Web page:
5 Tips For Success On Law School Exams — Flemings Fundamentals of Law
While the prospect of preparing for law school exams can seem daunting, there are a series of study techniques and methods that successful law students engage in that help propel them towards success. You will have the same success by implementing the same behaviors.
One of the most terrifying aspects of law school exams is that, in most cases, students don't get a lot of feedback on their assignments over the course of the semester. They never really know where they stand because they are not given feedback in order to assess their legal knowledge or exam skill proficiency prior to a midterm or final exam.
By the time they really find out where they stand, they have already taken their exams, received their scores, and realized - often too late - that a large portion if not all of their grade has already been determined. That is why it is so crucial that, as a law student, you develop great study habits, you utilize law student study guides effectively, and you make yourself accountable for your own law school study schedule and exam development from the very first day of the semester.
Here are my five most important tips to help you successfully prepare for your law school final exams:
1. Start Early
One of the worst mistakes you can make as a law student is to "wait to learn the law before practicing law school exams." A common refrain among law students is that they are not ready to start preparing for exams because they do not know all of the law yet.
This idea is a fallacy; an all-too-common misconception.
Learning how to write a law exam is an essential ingredient to learning the law. The law is not learned in a vacuum. It must be learned with the reasoning behind the law, and then applied to facts to give it context. Learning the law without learning how to apply it to facts is just a toothless smile – it lacks substance.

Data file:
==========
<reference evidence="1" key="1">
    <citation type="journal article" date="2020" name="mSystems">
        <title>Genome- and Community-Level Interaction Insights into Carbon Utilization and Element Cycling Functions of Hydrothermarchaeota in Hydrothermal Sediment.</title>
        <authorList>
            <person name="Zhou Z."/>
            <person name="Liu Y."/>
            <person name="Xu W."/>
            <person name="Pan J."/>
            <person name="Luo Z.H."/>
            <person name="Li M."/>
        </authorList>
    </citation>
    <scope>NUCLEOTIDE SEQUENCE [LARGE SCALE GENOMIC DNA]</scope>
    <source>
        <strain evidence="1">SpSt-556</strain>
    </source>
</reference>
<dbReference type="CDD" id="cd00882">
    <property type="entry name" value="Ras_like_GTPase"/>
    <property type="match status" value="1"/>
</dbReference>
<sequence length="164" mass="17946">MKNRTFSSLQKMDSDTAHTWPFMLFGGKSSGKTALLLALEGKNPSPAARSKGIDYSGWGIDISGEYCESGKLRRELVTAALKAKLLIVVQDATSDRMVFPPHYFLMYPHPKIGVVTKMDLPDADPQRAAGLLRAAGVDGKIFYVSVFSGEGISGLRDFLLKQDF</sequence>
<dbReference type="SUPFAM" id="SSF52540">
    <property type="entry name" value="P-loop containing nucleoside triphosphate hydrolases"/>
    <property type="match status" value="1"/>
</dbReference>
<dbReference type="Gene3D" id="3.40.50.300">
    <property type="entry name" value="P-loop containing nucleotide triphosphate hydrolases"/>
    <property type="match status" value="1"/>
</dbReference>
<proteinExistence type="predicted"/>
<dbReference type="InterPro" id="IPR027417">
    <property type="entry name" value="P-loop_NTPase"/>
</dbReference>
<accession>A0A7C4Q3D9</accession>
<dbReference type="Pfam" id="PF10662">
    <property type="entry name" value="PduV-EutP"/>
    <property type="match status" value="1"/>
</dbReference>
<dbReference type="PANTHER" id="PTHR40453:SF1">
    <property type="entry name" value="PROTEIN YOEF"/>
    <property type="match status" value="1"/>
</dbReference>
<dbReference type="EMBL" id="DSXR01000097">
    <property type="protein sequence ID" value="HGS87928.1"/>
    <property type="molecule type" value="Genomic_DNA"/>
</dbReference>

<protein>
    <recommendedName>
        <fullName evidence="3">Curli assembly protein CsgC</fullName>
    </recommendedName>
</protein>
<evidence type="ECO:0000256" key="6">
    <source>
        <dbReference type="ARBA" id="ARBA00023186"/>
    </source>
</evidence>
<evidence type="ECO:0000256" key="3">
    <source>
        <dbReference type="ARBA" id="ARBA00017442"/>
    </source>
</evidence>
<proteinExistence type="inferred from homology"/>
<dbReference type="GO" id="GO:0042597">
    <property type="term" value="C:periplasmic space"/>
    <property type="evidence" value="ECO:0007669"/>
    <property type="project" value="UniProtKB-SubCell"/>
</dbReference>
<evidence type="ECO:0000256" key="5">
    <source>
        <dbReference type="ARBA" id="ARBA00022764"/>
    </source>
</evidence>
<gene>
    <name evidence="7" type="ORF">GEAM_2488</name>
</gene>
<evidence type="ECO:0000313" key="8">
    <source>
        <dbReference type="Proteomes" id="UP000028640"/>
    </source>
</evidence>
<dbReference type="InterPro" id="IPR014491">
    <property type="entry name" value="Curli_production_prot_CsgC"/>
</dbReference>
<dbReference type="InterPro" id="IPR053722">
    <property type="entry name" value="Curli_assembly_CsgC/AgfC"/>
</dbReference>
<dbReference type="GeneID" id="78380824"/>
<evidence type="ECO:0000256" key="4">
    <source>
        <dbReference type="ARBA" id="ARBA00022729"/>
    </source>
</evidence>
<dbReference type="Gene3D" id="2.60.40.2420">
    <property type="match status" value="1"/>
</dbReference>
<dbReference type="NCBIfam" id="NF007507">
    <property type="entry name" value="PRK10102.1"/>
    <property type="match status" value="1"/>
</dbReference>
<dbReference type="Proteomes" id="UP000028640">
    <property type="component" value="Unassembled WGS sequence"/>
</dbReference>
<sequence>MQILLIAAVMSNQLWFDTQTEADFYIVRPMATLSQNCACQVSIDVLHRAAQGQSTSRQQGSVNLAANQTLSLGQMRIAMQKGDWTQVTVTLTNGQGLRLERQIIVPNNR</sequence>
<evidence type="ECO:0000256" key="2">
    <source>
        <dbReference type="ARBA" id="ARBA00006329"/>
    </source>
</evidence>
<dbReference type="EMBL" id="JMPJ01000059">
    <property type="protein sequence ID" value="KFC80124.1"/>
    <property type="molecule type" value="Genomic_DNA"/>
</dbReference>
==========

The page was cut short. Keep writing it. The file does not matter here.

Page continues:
The typical semester is approximately 13 to 14 weeks of instruction before law school final exams. If you wait to learn the law before you start preparing for those exams, there is little chance you are going to be ready. You might be able to regurgitate the black letter law. However, you will not have learned how to apply the law to exam facts, which is a skill that is developed and perfected only through diligent practice.
The best thing to do in order to develop effective law exam skills is to find practice examinations that cover the topics of law you have already covered in class. Start working with them early and often. Not only will you then be more prepared for your law school final exams than your competitors, but when you practice by using the law, this is also the most effective way to learn the law itself. Experience is the best teacher.
2. Make A Schedule And Stick To It
One of the toughest aspects of preparing for your law school final exams is that once you fall behind in your studies, it can be virtually impossible to catch up.
As the semester moves along, new topics are covered more quickly and more frequently. Early in the semester, introductory material is typically introduced slowly, but by the end of the semester, the law is covered at a much more rapid pace. As a result, playing catch-up is almost an impossible game to win. That is why it is extremely important to make a schedule, stick to it, force yourself to be accountable and keep up on your studies - because your professors are certainly not going to do it for you.